Marlin Model 60 .22 Rifles

By Chuck Hawks and Jack Seeling

Marlin Model 60
Model 60. Illustration courtesy of the Marlin Firearms Co.

The Marlin Model 60 is the world's most popular .22 rifle with, according to Marlin, well over 11 million produced. Introduced in 1960, it is still going strong today. Model 60 variations have also been stamped with private label names and sold by mass merchandisers such as J.C. Penny, Western Auto, and Montgomery Ward. ("Revelation" was the Western Auto brand, for example.)

The 2006 Marlin catalog lists 6 variations of the Model 60. All are blowback operated .22 autoloading rifles. These include the base Model 60 with a walnut finished laminated hardwood stock, the deluxe Model 60DL with a Walnutone stock finish that simulates exhibition grade walnut, the Model 60C with a Mossy Oak Breakup camouflage pattern hardwood stock, the Model 60SSK with a stainless steel metal finish and checkered black fiberglass-filled synthetic stock, the Model 60SS stainless with a two-tone black/gray laminated stock, and the Model 60SB stainless with a walnut finished laminated hardwood stock. 2006 list prices range from $195 (Model 60) to $312 (Model 60SS).

In addition to the above, there are the Marlin "70" series .22 rifles. These are the Models 7000, 795, 795SS, and 70PSS synthetic stocked rifles. These are based on a Model 60 action that is fed from a removable clip magazine rather than the standard (and generally superior) tubular magazine. All regular Model 60 series rifles use the traditional 14-shot brass tubular magazine with a Marlin patented closure system.

One of the "secrets" of the Model 60's success is its streamlined, timeless styling. Marlin 60 rifles are, and always have been, among the most handsome .22's on the market. Accuracy, reliability, and low price complete the package.

Features that all current Model 60 rifles have in common, besides the 14-shot tubular magazine, include being chambered for the .22 Long Rifle cartridge, Monte Carlo pistol grip stock design, anodized aluminum receiver, 19" Micro-Groove barrel, 1:16" right hand twist rifling, iron sights, receivers grooved for tip-off scope mounts, automatic last shot bolt hold-open (the bolt release lever is at the right front of the trigger guard), cross-bolt safety located in the rear of the trigger guard, and an overall length of 37.5".

All versions weigh 5.5 pounds except the Model 60SSK, whose synthetic stock makes it 1/2 pound lighter. The SSK and SS come with nickel-plated sling swivel studs, and the SS has a rubber rifle butt pad. The impressed checkering found on wood-stocked models in previous years has been dropped.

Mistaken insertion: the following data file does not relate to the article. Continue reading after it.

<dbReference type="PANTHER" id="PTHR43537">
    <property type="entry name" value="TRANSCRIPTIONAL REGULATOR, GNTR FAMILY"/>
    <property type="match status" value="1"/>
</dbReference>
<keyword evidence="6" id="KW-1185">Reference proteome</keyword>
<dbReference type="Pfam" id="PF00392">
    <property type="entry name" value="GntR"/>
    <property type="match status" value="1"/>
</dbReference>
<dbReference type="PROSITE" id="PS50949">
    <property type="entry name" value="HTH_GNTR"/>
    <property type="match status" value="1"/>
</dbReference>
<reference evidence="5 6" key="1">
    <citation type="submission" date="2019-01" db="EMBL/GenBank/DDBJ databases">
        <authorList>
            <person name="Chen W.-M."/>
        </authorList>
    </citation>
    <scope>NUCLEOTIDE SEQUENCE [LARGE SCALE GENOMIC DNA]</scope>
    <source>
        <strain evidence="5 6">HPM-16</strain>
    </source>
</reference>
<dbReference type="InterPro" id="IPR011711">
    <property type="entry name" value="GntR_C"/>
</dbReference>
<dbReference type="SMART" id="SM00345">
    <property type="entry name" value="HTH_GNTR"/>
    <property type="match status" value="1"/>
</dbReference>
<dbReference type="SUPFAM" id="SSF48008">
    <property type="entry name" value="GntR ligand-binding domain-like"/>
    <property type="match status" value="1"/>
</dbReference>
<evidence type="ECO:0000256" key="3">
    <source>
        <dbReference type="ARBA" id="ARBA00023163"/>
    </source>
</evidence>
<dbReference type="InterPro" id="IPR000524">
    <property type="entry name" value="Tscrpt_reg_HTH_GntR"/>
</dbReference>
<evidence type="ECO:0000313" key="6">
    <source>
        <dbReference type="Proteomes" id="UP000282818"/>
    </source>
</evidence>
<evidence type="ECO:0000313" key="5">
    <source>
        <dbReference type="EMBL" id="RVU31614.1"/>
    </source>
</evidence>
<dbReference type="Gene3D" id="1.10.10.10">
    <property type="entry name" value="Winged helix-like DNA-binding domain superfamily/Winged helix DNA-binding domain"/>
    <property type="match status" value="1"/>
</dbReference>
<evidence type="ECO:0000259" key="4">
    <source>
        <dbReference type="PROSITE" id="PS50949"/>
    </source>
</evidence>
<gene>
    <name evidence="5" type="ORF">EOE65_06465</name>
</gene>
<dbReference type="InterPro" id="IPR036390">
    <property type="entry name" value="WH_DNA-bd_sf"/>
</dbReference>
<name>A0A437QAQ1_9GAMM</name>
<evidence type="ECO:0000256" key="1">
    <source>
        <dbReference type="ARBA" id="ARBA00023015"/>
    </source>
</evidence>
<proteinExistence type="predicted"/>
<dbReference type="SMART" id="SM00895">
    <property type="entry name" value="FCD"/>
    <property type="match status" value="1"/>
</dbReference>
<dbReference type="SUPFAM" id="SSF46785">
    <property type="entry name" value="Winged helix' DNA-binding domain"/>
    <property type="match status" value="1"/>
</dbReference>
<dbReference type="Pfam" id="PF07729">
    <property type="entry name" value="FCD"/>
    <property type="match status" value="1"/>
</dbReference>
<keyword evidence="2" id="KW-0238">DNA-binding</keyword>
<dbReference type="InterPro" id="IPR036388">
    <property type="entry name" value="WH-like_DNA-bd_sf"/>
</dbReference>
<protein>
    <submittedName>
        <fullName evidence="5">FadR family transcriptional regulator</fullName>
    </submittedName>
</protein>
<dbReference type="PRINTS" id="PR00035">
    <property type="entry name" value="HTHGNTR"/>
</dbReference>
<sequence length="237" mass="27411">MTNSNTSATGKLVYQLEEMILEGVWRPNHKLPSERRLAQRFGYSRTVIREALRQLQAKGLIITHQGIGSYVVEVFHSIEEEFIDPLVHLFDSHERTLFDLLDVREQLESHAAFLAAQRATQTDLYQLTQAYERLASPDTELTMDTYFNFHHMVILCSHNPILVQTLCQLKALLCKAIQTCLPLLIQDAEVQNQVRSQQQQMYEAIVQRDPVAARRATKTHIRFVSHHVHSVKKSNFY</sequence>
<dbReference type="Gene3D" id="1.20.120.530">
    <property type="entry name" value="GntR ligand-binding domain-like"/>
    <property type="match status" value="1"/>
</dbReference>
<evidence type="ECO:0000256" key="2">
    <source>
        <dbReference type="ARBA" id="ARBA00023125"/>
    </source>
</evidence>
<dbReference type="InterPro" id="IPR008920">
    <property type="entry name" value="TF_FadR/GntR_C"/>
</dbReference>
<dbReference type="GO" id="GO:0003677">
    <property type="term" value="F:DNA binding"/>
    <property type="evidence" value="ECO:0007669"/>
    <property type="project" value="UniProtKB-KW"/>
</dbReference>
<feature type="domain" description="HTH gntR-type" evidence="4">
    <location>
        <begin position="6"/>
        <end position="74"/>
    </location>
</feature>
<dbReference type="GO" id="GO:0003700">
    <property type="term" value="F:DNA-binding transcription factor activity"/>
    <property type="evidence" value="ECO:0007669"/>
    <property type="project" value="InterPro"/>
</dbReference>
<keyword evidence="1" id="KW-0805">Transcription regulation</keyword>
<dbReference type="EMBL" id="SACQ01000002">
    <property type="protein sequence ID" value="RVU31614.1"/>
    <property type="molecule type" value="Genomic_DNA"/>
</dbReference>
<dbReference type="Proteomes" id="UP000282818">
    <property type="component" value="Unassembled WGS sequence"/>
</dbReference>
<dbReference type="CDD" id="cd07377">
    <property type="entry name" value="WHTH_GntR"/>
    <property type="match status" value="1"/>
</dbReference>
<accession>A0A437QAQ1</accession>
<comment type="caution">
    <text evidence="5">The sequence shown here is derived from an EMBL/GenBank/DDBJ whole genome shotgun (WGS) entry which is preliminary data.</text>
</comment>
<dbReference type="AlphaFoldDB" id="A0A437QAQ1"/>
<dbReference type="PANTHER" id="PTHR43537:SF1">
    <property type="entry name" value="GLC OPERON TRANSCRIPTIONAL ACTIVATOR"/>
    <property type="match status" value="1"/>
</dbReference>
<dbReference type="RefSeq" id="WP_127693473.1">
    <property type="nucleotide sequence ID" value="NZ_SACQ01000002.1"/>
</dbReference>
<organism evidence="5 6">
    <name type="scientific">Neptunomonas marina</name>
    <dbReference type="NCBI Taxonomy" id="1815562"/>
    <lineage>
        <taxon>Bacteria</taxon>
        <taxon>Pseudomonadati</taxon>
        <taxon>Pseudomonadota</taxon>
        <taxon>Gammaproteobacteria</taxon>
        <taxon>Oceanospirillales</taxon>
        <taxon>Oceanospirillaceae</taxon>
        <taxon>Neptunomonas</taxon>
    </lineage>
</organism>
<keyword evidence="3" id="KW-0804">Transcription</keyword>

Jack's first .22 rifle was a Model 60, purchased soon after the type was introduced. That old Model 60 was pretty much like the contemporary version, but came with a 22" barrel. It held its own against the other .22 autos of its time, including the Remington Nylon 66 (see the article "Remington Nylon .22 rifles" on the Collector's Corner page) and the Winchester Model 77 owned by other members of our little crew in the fantastic, flamed-out days of our youth. The Marlin 60 outlived them all, a tribute to its sound design and construction.

Any Model 60 cycles fast, as fast as you can pull the trigger. And, given good ammunition, it is quite reliable. (Defective .22 rimfire cartridges are far more common than defective centerfire ammo and are the cause of most failures with .22 autoloading rifles.)

For small game hunting stick to copper-plated, High Speed hollow point fodder. CCI Mini-Mag, Winchester Super-X, and Remington Golden Bullets served Jack's Model 60 well. For plinking and informal target shooting the solid point RN versions of those same loads have always worked nicely. All rifles are individuals, so you will have to do your own ammo testing to find your Model 60's preferred ammunition. When you do, sub 1" groups from a bench rest at 50 yards become common.

Given ammunition it prefers the average Model 60 is, in our experience, as accurate as any of its competitors. It is a deadly rabbit and squirrel rifle, particularly when equipped with a decent telescopic sight.

Marlin is the Number One manufacturer of .22 rimfire rifles in the world, and the Model 60 is their most popular model. An achievement for which neither the Model 60 nor Marlin has received as much credit as they deserve. But millions of satisfied customers know how good these .22 rifles really are, and in the end that is what matters most.

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